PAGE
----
Billionaire and potential presidential candidate Michael Bloomberg. (Yuri Gripas/Reuters)
Media columnist

When former Washington Post executive editor Leonard Downie Jr. mentioned in an online chat in 2004 that he no longer voted, some observers rolled their eyes.

Wasn’t this taking impartiality a little too far?

But Downie had his reasons. He decided to stop voting, he said, when he became “the ultimate gatekeeper” for what the newspaper published, a job he held from 1991 to 2008.

“I wanted to keep a completely open mind about everything we covered,” he said, “and not make a decision, even in my own mind or the privacy of the voting booth, about who should be president or mayor, for example.”

We could use some of that scrupulous thinking right now, as the lines between journalism and politics — never all that clear to begin with — get blurrier by the day.

Consider:

●Billionaire businessman Michael Bloomberg — who founded Bloomberg News, a global news operation — is showing every sign of running for president. If he became president, he said in a radio interview, he’d either sell the news organization or put it in a blind trust.

But until then, his crack cadre of political reporters might have to just ignore his campaign.

“Quite honestly, I don’t want all the reporters I’m paying to write a bad story about me,” Bloomberg joked.

Another possibility would be to “not cover politics at all,” and using wire service copy instead.

As BuzzFeed News’s Steven Perlberg reported, this sent a certain chill down the spine of the editorial staff, with one source describing the atmosphere as “semi- but not acutely anxious.”

●CNN’s chief executive, Jeff Zucker, recently said that he still sees the possibility of a run for office in his future.

“I still harbor somewhere in my gut that I’m still very interested in politics,” Zucker said in a podcast interview with David Axelrod of CNN. Axelrod, a onetime reporter, helped run Barack Obama’s 2008 campaign and later held a White House post.

He didn’t say exactly what he had in mind, but some have speculated that his aspirations are to be the mayor of New York City (a post once held by Bloomberg).

And then, of course, there’s the relationship between Fox News and the White House, two entities as intertwined as conjoined twins.

The most recent example: President Trump plans to nominate a former Fox News host — Heather Nauert, the chief State Department spokeswoman — to become his next ambassador to the United Nations.

Within hours, former top Trump aide Hope Hicks, now in charge of public relations at Fox (the news outlet’s parent company), issued her first news release in that role. It endorsed a criminal-justice restructuring act supported by Trump.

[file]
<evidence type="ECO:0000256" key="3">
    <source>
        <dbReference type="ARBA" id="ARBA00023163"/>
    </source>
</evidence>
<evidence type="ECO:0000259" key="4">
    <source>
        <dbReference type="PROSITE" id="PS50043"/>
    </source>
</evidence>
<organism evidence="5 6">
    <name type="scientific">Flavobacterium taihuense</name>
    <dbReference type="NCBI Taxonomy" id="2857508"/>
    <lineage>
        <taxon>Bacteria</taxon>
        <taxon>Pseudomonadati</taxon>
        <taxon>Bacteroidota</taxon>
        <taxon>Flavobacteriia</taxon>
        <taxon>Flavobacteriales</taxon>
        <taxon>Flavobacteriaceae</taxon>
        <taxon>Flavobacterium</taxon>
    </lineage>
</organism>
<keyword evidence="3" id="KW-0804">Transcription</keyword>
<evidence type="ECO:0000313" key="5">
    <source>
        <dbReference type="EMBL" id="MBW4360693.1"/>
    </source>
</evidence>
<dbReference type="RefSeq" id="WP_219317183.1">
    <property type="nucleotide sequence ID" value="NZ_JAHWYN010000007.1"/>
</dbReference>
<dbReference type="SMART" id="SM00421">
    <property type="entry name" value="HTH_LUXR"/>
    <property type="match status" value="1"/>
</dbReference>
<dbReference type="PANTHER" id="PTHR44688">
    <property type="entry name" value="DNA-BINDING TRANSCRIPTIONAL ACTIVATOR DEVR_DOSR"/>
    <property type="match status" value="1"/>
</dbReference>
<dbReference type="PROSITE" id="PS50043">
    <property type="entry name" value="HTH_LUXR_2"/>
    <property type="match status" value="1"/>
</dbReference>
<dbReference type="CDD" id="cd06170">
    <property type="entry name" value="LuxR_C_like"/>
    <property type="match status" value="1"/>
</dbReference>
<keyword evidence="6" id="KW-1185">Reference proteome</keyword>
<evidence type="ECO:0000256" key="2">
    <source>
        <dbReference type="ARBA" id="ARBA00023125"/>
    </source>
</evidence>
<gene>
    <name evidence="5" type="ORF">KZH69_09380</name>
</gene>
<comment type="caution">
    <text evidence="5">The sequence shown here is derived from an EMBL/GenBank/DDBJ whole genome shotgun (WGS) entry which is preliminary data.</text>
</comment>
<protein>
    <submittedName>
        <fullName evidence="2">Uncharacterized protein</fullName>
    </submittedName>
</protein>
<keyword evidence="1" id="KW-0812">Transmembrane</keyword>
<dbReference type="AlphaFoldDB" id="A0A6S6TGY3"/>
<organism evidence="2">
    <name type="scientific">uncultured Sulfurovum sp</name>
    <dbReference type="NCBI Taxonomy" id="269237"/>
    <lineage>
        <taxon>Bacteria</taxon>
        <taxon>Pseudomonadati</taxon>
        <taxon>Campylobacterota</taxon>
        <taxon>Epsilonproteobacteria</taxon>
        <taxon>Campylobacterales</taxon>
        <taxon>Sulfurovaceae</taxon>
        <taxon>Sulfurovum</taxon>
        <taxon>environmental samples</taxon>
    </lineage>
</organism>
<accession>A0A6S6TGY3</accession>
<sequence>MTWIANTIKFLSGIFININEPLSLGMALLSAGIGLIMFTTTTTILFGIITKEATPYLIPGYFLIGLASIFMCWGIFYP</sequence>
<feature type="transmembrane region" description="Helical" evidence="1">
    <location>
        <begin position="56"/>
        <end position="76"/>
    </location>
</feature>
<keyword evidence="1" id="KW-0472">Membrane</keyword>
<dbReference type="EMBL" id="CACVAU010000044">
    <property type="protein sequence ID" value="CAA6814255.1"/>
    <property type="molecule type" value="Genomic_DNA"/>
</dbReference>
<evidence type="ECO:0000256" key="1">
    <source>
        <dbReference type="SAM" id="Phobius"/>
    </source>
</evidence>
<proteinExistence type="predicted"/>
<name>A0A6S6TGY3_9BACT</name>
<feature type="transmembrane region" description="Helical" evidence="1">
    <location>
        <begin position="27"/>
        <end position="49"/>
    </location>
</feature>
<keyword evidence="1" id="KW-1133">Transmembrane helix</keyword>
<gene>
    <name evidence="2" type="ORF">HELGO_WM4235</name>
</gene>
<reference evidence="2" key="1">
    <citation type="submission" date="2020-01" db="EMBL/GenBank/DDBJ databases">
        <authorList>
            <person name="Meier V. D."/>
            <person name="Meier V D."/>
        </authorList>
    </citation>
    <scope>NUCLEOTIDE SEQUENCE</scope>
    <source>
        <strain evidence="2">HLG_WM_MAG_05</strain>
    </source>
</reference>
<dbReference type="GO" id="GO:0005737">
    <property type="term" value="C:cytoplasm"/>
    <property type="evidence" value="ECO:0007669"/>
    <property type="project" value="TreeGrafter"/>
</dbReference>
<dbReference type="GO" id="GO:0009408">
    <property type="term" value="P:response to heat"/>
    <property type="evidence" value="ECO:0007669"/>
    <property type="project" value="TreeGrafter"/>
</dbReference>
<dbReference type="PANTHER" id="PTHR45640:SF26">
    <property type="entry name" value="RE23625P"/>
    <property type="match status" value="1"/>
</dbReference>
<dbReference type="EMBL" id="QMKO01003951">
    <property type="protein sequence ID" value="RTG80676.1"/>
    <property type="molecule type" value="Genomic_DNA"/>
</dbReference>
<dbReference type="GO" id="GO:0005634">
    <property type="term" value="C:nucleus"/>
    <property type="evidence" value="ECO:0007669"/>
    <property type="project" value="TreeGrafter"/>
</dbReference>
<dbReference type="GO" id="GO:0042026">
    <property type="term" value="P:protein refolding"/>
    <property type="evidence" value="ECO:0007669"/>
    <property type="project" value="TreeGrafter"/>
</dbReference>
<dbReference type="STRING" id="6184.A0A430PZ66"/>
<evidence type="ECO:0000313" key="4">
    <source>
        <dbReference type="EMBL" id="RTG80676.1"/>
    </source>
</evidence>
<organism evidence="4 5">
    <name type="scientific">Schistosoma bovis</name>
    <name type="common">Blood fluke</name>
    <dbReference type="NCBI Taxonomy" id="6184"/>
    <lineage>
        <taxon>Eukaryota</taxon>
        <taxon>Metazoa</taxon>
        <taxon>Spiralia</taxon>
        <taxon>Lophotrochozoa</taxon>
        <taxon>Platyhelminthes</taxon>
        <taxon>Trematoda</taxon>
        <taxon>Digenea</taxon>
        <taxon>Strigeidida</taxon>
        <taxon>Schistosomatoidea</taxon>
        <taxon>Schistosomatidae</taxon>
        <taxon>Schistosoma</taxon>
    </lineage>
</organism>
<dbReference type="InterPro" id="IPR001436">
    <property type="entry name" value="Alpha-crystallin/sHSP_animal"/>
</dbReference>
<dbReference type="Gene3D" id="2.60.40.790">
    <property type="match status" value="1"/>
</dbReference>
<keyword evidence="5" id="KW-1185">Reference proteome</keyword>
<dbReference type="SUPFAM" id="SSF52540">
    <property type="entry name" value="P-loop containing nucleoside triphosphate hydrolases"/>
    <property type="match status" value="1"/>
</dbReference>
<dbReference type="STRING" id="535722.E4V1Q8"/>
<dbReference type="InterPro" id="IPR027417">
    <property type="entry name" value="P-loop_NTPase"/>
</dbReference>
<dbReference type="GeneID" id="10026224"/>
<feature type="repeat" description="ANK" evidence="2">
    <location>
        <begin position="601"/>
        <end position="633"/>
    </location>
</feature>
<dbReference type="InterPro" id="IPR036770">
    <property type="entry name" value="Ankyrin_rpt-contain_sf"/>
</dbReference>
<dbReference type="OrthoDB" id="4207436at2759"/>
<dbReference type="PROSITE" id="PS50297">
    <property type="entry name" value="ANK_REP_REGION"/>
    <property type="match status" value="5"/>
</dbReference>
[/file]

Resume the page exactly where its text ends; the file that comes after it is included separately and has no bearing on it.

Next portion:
Now add to the mix the unethical appearances by Sean Hannity and Jeanine Pirro at a Trump campaign rally in Missouri last month. That event featured a happy high-five between Hannity and former Fox executive Bill Shine, now Trump’s communications czar.

Granted, there’s always been a revolving door from politics to punditry. Decades ago, as just one example, William Safire, a former Richard Nixon aide, became a New York Times columnist.

And sometimes it spins the other way, with journalists tapped to become political spokespeople.

But this new round is more extreme. The connection between Fox News and the White House is like nothing we’ve ever seen before.

And the idea that major media figures — with huge influence over coverage decisions — are pondering political posts brings real questions.

Will the estimable political reporters at CNN or Bloomberg, and their editors, find themselves tiptoeing around some issues, or engaged in self-censorship?

Given their bosses’ aspirations, is their journalism potentially compromised?

There is, after all, a good reason that news and politics should maintain an appropriate distance from each other: The former is supposed to hold the latter accountable.

These campaigns may never come to pass, of course — although Bloomberg certainly seems serious about a 2020 presidential run.

Zucker’s idea, by contrast, may be little more than a passing fancy. In the same interview, the native Floridian also tossed out that he’d like to own a certain NFL team: “If the Miami Dolphins call, that’s where I’ll be.”

Still, no employee wants to risk ticking off the big boss.

And, at the same time, no journalist wants to pull her punches.

Wouldn’t it be nice to know that their news organization’s “ultimate gatekeeper” — like Downie — would never dream of putting them in that position?

For more by Margaret Sullivan visit wapo.st/sullivan.